Study #6: Shin-Ichi Tanabe from Waseda University in Japan published findings on effects of thermal comfort on task performance and fatigue. The study was related to office spaces with moderately high temperatures. In Japan, it’s recommended by law that office building thermostats be set at 28 degrees C (83.4 degrees F) in the summertime. The study showed that productivity dropped by 2.1 percent when the average indoor air temperature increased by 1 degree C (1.8 degrees F). This study found also that individual air velocity control was able to reduce the perception of mental fatigue by the workers.
Study #7: In a recent study conducted by Allan Hedge of Cornell University, low temperatures in work space also have a negative impact on productivity. His findings show that “chilly workers not only make more errors, but cooler space temperature could increase the hourly labor cost by 10 percent.”
Study #8: Lawrence Berkeley National Laboratory completed several studies on the effect of daylighting on student performance. One case study from a school located in southern California, San Juan Capistrano, indicated that students with the most daylighting in their classrooms progressed 20 percent faster on math comprehension and 26 percent faster on reading comprehension tests in one year than those with minimal exposure to natural light. Similarly, students in classrooms with the largest window surface areas were found to progress 15 percent faster in math and 23 percent faster in reading than those located in classrooms with a minimal window surface area. Students with well-designed skylights in the space improved 20 percent faster than students without skylights.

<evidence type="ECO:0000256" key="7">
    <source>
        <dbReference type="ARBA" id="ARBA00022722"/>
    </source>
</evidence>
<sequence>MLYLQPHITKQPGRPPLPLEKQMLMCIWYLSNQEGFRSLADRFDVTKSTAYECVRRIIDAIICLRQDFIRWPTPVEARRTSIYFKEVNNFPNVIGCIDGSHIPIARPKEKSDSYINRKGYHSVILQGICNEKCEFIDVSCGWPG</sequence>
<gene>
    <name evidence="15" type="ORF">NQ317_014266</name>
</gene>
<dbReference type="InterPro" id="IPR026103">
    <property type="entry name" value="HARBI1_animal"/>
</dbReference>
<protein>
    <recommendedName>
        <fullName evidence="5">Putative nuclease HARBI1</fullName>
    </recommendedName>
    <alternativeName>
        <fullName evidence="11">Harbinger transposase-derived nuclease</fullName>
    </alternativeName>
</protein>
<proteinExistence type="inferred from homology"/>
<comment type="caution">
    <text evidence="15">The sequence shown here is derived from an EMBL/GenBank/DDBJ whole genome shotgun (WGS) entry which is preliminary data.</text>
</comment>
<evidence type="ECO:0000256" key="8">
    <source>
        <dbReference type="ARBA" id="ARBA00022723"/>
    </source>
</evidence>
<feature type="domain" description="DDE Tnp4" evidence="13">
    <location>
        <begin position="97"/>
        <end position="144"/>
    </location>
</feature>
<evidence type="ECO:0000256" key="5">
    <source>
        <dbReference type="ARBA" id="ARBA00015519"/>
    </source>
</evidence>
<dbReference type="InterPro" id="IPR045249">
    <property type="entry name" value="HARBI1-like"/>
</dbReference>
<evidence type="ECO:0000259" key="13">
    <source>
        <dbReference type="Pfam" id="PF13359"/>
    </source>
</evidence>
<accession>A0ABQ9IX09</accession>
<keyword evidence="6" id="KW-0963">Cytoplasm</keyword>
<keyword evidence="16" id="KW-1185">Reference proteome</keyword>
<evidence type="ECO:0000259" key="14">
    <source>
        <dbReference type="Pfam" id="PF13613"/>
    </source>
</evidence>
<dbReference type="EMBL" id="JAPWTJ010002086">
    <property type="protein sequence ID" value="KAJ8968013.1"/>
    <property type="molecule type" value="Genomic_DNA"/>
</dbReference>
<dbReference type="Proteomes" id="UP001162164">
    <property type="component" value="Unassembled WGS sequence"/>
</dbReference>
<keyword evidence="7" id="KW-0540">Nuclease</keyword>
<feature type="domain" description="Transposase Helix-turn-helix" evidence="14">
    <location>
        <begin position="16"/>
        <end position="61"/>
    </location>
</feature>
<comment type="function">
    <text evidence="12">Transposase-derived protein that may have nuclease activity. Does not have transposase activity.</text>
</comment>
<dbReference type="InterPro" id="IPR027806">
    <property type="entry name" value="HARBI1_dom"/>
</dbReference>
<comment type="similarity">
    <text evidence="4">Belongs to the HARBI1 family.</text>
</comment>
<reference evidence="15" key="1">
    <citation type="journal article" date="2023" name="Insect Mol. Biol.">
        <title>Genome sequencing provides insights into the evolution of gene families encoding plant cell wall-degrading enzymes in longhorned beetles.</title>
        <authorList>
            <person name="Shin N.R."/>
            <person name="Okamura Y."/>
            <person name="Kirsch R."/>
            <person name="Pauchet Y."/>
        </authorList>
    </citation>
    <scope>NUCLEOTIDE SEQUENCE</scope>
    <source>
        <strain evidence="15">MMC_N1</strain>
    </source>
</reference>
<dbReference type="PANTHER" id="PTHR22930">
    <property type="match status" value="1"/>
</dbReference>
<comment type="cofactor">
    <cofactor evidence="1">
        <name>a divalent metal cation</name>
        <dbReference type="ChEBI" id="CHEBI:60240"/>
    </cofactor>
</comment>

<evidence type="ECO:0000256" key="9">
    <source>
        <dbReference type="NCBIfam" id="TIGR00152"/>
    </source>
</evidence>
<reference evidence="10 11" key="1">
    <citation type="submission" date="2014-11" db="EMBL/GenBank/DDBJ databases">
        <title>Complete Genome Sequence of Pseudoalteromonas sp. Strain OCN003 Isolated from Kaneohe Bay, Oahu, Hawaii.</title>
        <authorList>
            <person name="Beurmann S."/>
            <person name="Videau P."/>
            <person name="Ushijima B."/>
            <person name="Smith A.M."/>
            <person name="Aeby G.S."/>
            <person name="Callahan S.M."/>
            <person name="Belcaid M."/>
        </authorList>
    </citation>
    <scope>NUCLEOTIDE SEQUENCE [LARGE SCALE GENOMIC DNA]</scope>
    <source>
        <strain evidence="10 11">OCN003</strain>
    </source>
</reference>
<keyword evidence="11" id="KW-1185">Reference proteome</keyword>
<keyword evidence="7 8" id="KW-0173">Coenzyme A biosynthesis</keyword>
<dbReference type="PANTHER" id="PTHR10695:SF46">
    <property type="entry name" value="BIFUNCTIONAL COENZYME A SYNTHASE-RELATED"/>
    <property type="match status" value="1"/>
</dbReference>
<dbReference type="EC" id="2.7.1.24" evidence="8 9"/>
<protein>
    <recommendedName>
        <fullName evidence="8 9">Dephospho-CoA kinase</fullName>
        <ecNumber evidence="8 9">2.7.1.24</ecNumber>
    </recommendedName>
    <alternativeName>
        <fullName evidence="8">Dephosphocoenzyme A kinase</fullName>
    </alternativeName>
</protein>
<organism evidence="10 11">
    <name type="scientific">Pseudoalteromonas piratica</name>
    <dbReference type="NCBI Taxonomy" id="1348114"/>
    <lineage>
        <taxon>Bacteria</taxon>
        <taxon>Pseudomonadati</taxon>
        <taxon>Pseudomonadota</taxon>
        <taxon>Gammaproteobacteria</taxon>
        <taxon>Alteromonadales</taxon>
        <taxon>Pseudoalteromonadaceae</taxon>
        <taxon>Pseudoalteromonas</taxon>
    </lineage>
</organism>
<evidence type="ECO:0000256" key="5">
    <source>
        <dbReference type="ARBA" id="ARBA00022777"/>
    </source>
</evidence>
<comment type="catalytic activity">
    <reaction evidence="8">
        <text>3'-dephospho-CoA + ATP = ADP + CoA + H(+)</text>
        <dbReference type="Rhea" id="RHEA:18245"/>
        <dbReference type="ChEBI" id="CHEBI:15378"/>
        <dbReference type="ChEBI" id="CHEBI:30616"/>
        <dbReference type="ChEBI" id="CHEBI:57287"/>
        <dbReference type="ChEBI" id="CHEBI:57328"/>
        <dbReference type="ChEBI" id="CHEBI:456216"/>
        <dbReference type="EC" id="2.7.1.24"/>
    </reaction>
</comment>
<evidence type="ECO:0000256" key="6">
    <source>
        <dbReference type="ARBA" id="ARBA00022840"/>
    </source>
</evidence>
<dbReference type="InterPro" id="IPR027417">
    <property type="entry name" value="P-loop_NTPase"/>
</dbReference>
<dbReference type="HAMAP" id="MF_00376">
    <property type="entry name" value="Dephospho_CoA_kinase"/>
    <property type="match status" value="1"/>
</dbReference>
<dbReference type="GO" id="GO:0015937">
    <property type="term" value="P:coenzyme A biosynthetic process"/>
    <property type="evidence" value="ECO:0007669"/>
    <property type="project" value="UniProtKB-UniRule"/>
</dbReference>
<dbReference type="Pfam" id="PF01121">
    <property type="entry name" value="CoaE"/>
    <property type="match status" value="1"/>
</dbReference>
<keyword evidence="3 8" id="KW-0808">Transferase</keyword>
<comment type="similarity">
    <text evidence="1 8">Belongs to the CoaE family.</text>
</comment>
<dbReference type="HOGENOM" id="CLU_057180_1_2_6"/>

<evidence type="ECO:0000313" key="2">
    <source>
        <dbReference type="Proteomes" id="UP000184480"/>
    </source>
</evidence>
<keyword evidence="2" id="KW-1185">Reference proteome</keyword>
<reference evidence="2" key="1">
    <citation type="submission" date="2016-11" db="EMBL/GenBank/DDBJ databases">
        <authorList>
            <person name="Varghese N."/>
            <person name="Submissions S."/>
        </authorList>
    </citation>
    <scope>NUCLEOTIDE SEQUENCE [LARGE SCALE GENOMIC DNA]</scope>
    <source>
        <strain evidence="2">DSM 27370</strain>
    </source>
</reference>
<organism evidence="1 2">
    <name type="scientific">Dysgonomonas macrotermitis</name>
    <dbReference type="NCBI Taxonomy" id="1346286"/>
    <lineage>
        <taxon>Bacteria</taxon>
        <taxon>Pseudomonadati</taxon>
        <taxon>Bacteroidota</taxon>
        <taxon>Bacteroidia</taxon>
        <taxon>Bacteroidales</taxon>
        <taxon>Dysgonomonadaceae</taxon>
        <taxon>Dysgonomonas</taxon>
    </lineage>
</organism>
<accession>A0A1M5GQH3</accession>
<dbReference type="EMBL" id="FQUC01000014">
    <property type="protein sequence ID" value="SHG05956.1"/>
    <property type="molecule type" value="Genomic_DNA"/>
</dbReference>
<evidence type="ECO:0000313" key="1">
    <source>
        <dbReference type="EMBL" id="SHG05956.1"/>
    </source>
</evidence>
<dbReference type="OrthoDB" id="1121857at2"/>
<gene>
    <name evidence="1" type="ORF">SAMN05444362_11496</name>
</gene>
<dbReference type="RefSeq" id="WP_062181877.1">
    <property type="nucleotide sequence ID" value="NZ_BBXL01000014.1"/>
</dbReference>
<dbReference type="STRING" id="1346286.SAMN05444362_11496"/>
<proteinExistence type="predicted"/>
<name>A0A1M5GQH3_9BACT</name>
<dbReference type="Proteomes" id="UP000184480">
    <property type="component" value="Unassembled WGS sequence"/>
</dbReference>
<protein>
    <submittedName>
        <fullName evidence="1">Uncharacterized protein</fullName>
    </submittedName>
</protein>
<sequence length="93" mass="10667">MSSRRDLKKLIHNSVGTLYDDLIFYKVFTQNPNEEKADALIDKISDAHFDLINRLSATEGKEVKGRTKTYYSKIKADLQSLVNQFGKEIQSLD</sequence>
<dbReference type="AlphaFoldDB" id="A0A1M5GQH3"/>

Study #9: The Rocky Mountain Institute published a report relating “green” buildings to human productivity. The report reviewed eight case studies, two of them with remarkable results. The first was about a Wal-Mart in Lawrence, Kan. The building was designed to harvest optimal daylighting through skylights installed on half of the roof. According to Wal-Mart, the sales per square foot located within the departments with access to natural light were significantly higher than departments located under the conventional roof. Sales were also higher than identical departments in other stores without access to skylights. Incidentally, Wal-Mart employees demonstrated a preference for working in the departments with daylighting.